Mandy Moore, despite her onetime status as a blond, has never marched to the same drummer as her teen pop princess contemporaries. She’s never had a video that required editing in order to be TRL-friendly, like Christina. She doesn’t talk about her sex life, or allude to her sex life, or play dumb about her sex life, like Britney. She doesn’t flaunt her body on the red carpet like Jessica. Even her early albums, candy-coated enough to appeal to pre-teens, didn’t fit into the coy panting and moaning mold of everyone else.
Her new album, Coverage, is further proof that Moore has been improperly categorized. Full of cover songs harkening back to the late 60s, 70s and early 80s, Moore told her record company to take a flying leap, and fought to produce the album that she wanted. The results on Coverage are mature and at times stunning, and will go a long way toward releasing her from her teen pop bonds.
Coverage features classics that should be familiar to most music-lovers pushing into their 30s, like Blondie’s “One Way Or Another” or Carole King’s “I Feel the Earth Move.” It’s also got lesser-known gems like Elton John’s “Mona Lisas and Madhatters” or Joan Armatrading’s “Drop the Pilot.” Each song is lovingly orchestrated by producer John Fields, so that it retains both the integrity of the original songs (some might call these karaoke versions, but I disagree) as well as the spirit of Mandy Moore’s youth. Is she old enough to know about crushing heartbreak or strong enough to invite someone to let her shoulder their burdens? Maybe not, but she’s brave enough to try to understand the sentiment.
A couple of standouts are Moore’s versions of XTC’s “Senses Working Overtime” and The Waterboys’ “Whole of the Moon.” I’ll admit to being a big fan of both of these songs pre-cover, “Whole of the Moon” being one of those songs that always makes my chest clench. Moore has more than enough spunkiness to pull off the nonsensical “Senses” and just enough soul to pull off the ballad. The first single, “Have A Little Faith in Me,” is a spot-on cover of a John Hiatt song that has been done over and over – you would think to death, except that Moore has managed to mold it to her voice in exactly the right way. Even “One Way Or Another,” a song so closely tied to Blondie that it might be sacrilege to cover it, manages to fit right into Moore’s Coverage experiment.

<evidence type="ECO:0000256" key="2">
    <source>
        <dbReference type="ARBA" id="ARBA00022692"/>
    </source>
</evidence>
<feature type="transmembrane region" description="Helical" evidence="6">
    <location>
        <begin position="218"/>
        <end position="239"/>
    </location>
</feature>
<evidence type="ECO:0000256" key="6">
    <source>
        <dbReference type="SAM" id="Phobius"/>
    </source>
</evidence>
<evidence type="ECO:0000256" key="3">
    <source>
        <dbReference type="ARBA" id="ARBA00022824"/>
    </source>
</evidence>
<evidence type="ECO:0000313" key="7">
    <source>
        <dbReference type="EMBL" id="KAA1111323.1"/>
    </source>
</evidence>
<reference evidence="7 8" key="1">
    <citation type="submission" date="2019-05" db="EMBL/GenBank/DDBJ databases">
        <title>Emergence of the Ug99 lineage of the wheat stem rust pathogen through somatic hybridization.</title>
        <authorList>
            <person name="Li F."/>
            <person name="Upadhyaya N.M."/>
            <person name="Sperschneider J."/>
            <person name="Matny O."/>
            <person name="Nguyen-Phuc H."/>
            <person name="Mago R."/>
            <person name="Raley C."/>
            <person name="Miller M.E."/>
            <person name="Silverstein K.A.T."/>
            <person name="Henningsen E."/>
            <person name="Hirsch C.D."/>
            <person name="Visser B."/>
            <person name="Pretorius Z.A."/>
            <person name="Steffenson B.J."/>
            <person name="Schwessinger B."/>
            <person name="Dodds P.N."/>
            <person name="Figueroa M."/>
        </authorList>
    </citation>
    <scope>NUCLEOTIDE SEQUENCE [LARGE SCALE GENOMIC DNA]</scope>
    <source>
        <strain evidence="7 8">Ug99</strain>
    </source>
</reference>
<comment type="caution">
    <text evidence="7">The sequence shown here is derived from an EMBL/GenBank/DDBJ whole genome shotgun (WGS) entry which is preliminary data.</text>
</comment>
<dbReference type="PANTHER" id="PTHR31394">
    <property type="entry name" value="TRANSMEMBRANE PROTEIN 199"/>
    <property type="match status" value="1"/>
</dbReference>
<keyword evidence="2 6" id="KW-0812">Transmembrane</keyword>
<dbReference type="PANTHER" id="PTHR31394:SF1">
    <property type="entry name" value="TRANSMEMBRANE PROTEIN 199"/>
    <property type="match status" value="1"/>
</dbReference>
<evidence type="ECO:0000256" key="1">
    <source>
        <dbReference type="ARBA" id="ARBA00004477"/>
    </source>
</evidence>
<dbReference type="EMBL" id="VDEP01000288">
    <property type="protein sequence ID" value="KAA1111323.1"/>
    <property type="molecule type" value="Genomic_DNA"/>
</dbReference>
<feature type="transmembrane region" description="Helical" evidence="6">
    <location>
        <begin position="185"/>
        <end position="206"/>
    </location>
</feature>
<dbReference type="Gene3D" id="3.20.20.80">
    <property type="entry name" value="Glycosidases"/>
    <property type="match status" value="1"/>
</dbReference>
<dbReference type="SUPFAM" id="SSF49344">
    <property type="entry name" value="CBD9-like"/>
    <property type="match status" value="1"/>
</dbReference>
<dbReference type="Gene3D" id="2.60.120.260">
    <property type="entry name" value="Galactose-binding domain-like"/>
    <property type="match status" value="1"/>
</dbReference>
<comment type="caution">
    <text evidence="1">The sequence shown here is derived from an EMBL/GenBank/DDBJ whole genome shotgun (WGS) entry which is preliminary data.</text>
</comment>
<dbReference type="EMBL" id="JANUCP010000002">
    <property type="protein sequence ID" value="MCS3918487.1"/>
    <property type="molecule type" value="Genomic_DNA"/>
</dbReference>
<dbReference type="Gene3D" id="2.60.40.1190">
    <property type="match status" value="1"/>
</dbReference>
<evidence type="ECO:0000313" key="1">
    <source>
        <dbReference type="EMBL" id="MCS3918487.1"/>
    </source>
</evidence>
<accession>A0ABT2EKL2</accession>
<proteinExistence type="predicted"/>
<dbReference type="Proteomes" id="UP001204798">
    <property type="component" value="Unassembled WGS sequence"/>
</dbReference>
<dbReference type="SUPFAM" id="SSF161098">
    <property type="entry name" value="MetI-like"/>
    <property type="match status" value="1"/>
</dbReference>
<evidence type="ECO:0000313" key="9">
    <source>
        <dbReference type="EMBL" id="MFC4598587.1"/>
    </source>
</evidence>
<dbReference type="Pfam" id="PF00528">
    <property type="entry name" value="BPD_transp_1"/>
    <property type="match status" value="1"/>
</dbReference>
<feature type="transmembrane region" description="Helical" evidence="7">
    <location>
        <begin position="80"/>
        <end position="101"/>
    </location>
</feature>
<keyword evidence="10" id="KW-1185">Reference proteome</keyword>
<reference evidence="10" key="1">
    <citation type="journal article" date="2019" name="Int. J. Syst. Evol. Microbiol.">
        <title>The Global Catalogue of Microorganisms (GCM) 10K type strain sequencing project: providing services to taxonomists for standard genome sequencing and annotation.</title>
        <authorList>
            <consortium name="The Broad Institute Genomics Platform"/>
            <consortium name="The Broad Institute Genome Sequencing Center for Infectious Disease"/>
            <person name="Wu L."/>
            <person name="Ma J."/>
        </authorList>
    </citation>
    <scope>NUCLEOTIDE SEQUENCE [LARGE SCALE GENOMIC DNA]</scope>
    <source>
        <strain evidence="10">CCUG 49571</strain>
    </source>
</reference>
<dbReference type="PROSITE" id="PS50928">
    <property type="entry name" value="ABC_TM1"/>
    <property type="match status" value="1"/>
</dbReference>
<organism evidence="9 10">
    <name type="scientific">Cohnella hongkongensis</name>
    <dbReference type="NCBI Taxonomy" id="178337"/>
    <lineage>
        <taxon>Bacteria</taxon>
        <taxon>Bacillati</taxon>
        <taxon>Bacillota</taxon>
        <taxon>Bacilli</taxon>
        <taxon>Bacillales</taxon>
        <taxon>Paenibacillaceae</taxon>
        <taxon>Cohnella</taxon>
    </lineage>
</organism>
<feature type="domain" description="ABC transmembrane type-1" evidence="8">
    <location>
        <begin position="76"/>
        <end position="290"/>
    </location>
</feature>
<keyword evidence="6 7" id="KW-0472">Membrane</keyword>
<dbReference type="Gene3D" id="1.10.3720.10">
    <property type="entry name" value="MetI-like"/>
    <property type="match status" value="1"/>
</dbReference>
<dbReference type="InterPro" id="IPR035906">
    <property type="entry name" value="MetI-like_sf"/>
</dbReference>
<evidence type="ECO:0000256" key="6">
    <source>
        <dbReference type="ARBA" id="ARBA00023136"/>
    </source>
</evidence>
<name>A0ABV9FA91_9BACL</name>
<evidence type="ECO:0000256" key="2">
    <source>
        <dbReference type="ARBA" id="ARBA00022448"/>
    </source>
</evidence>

Coverage gets better with each listen, but the album is not perfect. Moore has a less pliable voice than, say, Christina, and her vocals on several of the songs resemble each other closely. At times she reaches deep into her lower register and almost bottoms out. This is especially prevalent on “I Feel the Earth Move” and Joe Jackson’s “Breaking Us in Two.” And, sometimes, the orchestration is almost overpowering in its earnestness. Moore makes up for these things, though, by attacking the songs where she knows she can and backing off where she knows she hasn’t got a prayer.
Releasing an album without the support of your record label (they wanted her to work with Britney’s songwriters) was brave, but Moore also risked putting off her core fan base, who are constantly tempted with the Avrils and Simple Plans ruling Radio Disney these days. In fact, she posted on her own official message board that she hoped fans would stick with her, but wasn’t going to continue putting out music she didn’t like, to appease them. She later told Maxim Blender that she wanted to refund the $15.99 to every fan who bought her bubblegum first album. That’s pretty grown up for age 19.
While she’s probably not going to break any records for album sales with Coverage, Moore does have a great opportunity to forge a new, mature mold for herself. And she seems determined to do it, consequences be damned.